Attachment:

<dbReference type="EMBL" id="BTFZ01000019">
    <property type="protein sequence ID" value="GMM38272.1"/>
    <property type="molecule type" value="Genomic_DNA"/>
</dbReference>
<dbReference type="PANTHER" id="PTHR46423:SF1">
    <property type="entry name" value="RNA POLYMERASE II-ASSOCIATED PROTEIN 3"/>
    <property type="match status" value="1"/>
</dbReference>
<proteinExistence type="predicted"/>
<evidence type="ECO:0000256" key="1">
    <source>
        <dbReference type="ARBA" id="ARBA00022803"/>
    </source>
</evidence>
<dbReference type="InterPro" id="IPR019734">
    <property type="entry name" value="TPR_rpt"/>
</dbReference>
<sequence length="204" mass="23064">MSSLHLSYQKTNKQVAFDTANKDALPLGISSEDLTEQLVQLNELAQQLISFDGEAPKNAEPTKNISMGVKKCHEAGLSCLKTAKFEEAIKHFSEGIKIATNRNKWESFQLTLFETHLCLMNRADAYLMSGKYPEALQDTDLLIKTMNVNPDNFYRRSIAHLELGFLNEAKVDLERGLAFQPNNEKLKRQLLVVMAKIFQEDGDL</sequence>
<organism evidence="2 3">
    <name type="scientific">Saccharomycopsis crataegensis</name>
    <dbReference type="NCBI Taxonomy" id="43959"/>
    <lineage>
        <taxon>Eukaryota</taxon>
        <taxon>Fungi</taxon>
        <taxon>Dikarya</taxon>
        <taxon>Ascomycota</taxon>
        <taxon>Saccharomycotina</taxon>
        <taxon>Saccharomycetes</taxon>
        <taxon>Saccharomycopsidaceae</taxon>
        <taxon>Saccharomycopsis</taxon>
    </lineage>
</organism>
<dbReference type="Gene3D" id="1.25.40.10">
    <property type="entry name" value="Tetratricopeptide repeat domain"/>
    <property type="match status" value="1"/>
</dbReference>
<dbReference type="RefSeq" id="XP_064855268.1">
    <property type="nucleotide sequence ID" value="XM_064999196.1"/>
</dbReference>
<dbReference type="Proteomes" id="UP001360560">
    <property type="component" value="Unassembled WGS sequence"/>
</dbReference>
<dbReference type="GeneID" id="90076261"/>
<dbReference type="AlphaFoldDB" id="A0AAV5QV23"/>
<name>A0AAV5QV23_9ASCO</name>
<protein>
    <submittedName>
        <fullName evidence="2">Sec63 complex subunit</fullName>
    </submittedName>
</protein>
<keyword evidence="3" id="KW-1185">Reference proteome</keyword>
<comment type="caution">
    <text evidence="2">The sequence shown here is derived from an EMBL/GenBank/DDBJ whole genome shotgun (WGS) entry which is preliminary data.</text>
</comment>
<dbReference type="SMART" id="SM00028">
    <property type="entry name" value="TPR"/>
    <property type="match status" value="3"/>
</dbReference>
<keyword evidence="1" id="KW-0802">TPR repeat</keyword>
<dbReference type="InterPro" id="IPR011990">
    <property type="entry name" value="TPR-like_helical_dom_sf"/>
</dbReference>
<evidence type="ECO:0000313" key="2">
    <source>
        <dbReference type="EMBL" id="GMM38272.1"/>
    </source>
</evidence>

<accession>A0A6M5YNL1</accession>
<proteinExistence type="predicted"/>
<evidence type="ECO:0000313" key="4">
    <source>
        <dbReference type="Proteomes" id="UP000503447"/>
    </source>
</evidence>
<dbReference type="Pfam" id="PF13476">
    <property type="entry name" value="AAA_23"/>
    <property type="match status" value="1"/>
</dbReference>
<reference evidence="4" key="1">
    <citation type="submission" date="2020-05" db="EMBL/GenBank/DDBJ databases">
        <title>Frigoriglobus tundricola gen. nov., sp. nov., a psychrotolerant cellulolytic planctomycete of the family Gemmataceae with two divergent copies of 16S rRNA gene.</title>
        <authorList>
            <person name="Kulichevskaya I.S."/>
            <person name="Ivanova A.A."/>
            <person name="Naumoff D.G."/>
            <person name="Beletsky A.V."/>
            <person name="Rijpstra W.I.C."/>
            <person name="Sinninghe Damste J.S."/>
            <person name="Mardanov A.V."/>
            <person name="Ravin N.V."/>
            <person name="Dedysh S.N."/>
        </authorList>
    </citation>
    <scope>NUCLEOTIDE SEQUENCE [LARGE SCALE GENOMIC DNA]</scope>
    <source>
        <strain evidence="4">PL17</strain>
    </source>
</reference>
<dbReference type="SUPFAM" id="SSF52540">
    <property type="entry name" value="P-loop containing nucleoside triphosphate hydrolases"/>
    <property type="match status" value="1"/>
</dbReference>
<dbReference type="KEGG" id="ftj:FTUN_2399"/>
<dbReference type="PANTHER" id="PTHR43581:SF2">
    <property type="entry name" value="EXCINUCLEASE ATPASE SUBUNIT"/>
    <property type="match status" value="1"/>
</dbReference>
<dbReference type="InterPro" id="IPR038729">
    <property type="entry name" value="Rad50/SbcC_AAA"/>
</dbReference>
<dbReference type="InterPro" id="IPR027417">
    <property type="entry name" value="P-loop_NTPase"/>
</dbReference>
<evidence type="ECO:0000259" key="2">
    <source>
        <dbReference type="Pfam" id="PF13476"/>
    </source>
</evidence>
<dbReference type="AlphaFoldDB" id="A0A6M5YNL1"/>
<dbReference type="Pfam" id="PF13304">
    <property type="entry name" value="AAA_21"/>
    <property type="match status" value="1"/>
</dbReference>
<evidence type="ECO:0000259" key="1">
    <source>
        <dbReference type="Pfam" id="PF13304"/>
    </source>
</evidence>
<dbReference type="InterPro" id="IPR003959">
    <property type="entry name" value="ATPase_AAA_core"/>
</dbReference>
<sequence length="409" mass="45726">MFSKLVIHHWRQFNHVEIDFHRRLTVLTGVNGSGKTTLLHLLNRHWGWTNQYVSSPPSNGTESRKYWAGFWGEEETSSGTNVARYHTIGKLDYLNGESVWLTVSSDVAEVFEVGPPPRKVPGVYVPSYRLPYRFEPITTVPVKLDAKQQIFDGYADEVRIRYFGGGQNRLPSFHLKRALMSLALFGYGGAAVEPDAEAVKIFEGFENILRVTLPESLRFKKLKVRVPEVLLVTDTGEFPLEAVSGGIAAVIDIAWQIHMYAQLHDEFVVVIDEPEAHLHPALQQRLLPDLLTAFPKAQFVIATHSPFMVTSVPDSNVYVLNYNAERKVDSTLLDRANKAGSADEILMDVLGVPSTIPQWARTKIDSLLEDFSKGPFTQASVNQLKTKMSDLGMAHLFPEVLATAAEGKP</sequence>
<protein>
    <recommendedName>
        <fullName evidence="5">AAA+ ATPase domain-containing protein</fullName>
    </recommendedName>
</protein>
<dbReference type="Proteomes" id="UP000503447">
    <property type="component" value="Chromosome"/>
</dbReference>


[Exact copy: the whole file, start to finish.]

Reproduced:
<dbReference type="EMBL" id="BTFZ01000019">
    <property type="protein sequence ID" value="GMM38272.1"/>
    <property type="molecule type" value="Genomic_DNA"/>
</dbReference>
<dbReference type="PANTHER" id="PTHR46423:SF1">
    <property type="entry name" value="RNA POLYMERASE II-ASSOCIATED PROTEIN 3"/>
    <property type="match status" value="1"/>
</dbReference>
<proteinExistence type="predicted"/>
<evidence type="ECO:0000256" key="1">
    <source>
        <dbReference type="ARBA" id="ARBA00022803"/>
    </source>
</evidence>
<dbReference type="InterPro" id="IPR019734">
    <property type="entry name" value="TPR_rpt"/>
</dbReference>
<sequence length="204" mass="23064">MSSLHLSYQKTNKQVAFDTANKDALPLGISSEDLTEQLVQLNELAQQLISFDGEAPKNAEPTKNISMGVKKCHEAGLSCLKTAKFEEAIKHFSEGIKIATNRNKWESFQLTLFETHLCLMNRADAYLMSGKYPEALQDTDLLIKTMNVNPDNFYRRSIAHLELGFLNEAKVDLERGLAFQPNNEKLKRQLLVVMAKIFQEDGDL</sequence>
<organism evidence="2 3">
    <name type="scientific">Saccharomycopsis crataegensis</name>
    <dbReference type="NCBI Taxonomy" id="43959"/>
    <lineage>
        <taxon>Eukaryota</taxon>
        <taxon>Fungi</taxon>
        <taxon>Dikarya</taxon>
        <taxon>Ascomycota</taxon>
        <taxon>Saccharomycotina</taxon>
        <taxon>Saccharomycetes</taxon>
        <taxon>Saccharomycopsidaceae</taxon>
        <taxon>Saccharomycopsis</taxon>
    </lineage>
</organism>
<dbReference type="Gene3D" id="1.25.40.10">
    <property type="entry name" value="Tetratricopeptide repeat domain"/>
    <property type="match status" value="1"/>
</dbReference>
<dbReference type="RefSeq" id="XP_064855268.1">
    <property type="nucleotide sequence ID" value="XM_064999196.1"/>
</dbReference>
<dbReference type="Proteomes" id="UP001360560">
    <property type="component" value="Unassembled WGS sequence"/>
</dbReference>
<dbReference type="GeneID" id="90076261"/>
<dbReference type="AlphaFoldDB" id="A0AAV5QV23"/>
<name>A0AAV5QV23_9ASCO</name>
<protein>
    <submittedName>
        <fullName evidence="2">Sec63 complex subunit</fullName>
    </submittedName>
</protein>
<keyword evidence="3" id="KW-1185">Reference proteome</keyword>
<comment type="caution">
    <text evidence="2">The sequence shown here is derived from an EMBL/GenBank/DDBJ whole genome shotgun (WGS) entry which is preliminary data.</text>
</comment>
<dbReference type="SMART" id="SM00028">
    <property type="entry name" value="TPR"/>
    <property type="match status" value="3"/>
</dbReference>
<keyword evidence="1" id="KW-0802">TPR repeat</keyword>
<dbReference type="InterPro" id="IPR011990">
    <property type="entry name" value="TPR-like_helical_dom_sf"/>
</dbReference>
<evidence type="ECO:0000313" key="2">
    <source>
        <dbReference type="EMBL" id="GMM38272.1"/>
    </source>
</evidence>

<accession>A0A6M5YNL1</accession>
<proteinExistence type="predicted"/>
<evidence type="ECO:0000313" key="4">
    <source>
        <dbReference type="Proteomes" id="UP000503447"/>
    </source>
</evidence>
<dbReference type="Pfam" id="PF13476">
    <property type="entry name" value="AAA_23"/>
    <property type="match status" value="1"/>
</dbReference>
<reference evidence="4" key="1">
    <citation type="submission" date="2020-05" db="EMBL/GenBank/DDBJ databases">
        <title>Frigoriglobus tundricola gen. nov., sp. nov., a psychrotolerant cellulolytic planctomycete of the family Gemmataceae with two divergent copies of 16S rRNA gene.</title>
        <authorList>
            <person name="Kulichevskaya I.S."/>
            <person name="Ivanova A.A."/>
            <person name="Naumoff D.G."/>
            <person name="Beletsky A.V."/>
            <person name="Rijpstra W.I.C."/>
            <person name="Sinninghe Damste J.S."/>
            <person name="Mardanov A.V."/>
            <person name="Ravin N.V."/>
            <person name="Dedysh S.N."/>
        </authorList>
    </citation>
    <scope>NUCLEOTIDE SEQUENCE [LARGE SCALE GENOMIC DNA]</scope>
    <source>
        <strain evidence="4">PL17</strain>
    </source>
</reference>
<dbReference type="SUPFAM" id="SSF52540">
    <property type="entry name" value="P-loop containing nucleoside triphosphate hydrolases"/>
    <property type="match status" value="1"/>
</dbReference>
<dbReference type="KEGG" id="ftj:FTUN_2399"/>
<dbReference type="PANTHER" id="PTHR43581:SF2">
    <property type="entry name" value="EXCINUCLEASE ATPASE SUBUNIT"/>
    <property type="match status" value="1"/>
</dbReference>
<dbReference type="InterPro" id="IPR038729">
    <property type="entry name" value="Rad50/SbcC_AAA"/>
</dbReference>
<dbReference type="InterPro" id="IPR027417">
    <property type="entry name" value="P-loop_NTPase"/>
</dbReference>
<evidence type="ECO:0000259" key="2">
    <source>
        <dbReference type="Pfam" id="PF13476"/>
    </source>
</evidence>
<dbReference type="AlphaFoldDB" id="A0A6M5YNL1"/>
<dbReference type="Pfam" id="PF13304">
    <property type="entry name" value="AAA_21"/>
    <property type="match status" value="1"/>
</dbReference>
<evidence type="ECO:0000259" key="1">
    <source>
        <dbReference type="Pfam" id="PF13304"/>
    </source>
</evidence>
<dbReference type="InterPro" id="IPR003959">
    <property type="entry name" value="ATPase_AAA_core"/>
</dbReference>
<sequence length="409" mass="45726">MFSKLVIHHWRQFNHVEIDFHRRLTVLTGVNGSGKTTLLHLLNRHWGWTNQYVSSPPSNGTESRKYWAGFWGEEETSSGTNVARYHTIGKLDYLNGESVWLTVSSDVAEVFEVGPPPRKVPGVYVPSYRLPYRFEPITTVPVKLDAKQQIFDGYADEVRIRYFGGGQNRLPSFHLKRALMSLALFGYGGAAVEPDAEAVKIFEGFENILRVTLPESLRFKKLKVRVPEVLLVTDTGEFPLEAVSGGIAAVIDIAWQIHMYAQLHDEFVVVIDEPEAHLHPALQQRLLPDLLTAFPKAQFVIATHSPFMVTSVPDSNVYVLNYNAERKVDSTLLDRANKAGSADEILMDVLGVPSTIPQWARTKIDSLLEDFSKGPFTQASVNQLKTKMSDLGMAHLFPEVLATAAEGKP</sequence>
<protein>
    <recommendedName>
        <fullName evidence="5">AAA+ ATPase domain-containing protein</fullName>
    </recommendedName>
</protein>
<dbReference type="Proteomes" id="UP000503447">
    <property type="component" value="Chromosome"/>
</dbReference>